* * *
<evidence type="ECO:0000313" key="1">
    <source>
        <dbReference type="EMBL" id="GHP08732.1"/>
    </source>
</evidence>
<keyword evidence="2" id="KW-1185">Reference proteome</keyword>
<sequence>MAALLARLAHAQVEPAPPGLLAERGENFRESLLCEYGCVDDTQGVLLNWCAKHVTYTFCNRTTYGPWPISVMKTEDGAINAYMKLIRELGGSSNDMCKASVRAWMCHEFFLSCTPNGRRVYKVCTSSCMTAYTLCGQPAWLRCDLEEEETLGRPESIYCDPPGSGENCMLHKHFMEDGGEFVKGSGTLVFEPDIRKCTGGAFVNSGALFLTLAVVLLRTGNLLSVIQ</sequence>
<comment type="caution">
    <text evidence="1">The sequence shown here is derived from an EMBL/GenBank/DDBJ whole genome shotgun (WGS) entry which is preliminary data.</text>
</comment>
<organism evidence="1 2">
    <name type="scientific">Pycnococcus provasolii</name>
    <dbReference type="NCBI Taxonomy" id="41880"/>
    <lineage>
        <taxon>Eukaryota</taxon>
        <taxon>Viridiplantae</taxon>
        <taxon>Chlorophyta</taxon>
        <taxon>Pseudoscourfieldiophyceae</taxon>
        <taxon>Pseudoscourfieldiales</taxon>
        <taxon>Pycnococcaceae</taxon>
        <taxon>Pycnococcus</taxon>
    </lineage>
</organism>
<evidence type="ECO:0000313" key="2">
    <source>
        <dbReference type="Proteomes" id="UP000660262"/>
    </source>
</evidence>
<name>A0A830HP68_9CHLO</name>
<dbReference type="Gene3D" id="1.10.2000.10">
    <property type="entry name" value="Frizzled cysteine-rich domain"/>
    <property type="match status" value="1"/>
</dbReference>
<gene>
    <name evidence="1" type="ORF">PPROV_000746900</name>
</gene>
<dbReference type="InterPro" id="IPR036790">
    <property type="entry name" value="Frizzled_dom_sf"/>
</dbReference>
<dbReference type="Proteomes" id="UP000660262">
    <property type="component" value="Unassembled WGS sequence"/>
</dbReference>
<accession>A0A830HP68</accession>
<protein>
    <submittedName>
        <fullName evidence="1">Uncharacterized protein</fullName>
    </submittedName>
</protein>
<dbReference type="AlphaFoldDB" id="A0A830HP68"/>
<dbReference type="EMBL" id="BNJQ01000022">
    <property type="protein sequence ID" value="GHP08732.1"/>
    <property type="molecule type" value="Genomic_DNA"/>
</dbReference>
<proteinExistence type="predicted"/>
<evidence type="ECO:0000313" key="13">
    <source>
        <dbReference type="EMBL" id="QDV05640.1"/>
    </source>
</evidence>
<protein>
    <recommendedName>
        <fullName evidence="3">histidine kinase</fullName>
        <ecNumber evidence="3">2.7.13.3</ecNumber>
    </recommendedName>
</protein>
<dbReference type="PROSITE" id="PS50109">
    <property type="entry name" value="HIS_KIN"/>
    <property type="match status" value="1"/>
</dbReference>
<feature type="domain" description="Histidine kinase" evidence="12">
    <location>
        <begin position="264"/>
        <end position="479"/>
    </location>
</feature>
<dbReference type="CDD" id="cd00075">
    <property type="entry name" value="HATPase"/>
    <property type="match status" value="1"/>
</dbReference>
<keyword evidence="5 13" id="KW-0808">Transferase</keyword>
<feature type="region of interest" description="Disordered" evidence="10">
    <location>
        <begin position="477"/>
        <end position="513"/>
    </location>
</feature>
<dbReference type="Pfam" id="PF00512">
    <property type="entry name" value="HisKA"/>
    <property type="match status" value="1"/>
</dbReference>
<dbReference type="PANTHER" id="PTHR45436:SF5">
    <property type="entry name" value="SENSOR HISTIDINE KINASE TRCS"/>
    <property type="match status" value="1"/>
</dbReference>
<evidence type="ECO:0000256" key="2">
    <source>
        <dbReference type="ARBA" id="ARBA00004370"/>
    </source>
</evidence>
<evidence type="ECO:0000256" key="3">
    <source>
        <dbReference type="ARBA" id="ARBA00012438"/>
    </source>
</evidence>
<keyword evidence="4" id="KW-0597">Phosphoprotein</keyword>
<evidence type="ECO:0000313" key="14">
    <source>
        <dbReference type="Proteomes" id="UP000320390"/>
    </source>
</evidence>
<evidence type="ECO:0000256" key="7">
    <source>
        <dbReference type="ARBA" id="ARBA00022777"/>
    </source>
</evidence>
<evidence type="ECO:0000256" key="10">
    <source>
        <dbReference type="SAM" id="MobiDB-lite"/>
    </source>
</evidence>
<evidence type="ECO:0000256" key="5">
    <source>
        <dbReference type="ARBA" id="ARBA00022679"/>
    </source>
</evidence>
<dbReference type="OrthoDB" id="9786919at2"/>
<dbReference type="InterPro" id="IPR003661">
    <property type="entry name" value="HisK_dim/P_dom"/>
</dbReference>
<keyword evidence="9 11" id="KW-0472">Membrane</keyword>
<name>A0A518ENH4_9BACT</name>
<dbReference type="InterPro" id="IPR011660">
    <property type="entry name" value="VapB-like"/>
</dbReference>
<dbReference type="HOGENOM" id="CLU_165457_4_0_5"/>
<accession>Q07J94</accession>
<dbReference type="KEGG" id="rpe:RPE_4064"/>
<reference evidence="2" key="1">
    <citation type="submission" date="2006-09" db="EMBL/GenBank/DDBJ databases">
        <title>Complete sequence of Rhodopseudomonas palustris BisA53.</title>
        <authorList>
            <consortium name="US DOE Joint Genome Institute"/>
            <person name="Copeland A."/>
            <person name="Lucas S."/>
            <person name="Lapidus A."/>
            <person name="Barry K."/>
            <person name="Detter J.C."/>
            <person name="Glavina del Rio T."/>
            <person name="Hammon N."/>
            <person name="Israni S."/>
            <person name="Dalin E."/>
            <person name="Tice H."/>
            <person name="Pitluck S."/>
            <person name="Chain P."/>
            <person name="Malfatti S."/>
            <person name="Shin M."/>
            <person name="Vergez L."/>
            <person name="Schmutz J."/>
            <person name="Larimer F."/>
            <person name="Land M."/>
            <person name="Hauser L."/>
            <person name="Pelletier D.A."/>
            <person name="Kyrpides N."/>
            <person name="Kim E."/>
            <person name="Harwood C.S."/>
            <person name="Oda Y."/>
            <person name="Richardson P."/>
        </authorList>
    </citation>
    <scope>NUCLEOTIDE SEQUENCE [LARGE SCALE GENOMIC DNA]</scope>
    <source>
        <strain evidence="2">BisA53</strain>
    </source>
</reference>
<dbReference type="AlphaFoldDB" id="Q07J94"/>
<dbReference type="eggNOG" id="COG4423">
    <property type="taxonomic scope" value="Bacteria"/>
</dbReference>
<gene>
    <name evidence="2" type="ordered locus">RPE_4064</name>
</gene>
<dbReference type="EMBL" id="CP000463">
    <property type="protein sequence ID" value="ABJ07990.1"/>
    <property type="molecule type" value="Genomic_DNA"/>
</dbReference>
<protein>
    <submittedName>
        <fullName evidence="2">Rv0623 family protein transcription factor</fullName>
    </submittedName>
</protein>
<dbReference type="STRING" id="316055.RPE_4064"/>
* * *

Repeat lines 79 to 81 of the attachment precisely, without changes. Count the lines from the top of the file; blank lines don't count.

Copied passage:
</dbReference>
<keyword evidence="5 13" id="KW-0808">Transferase</keyword>
<feature type="region of interest" description="Disordered" evidence="10">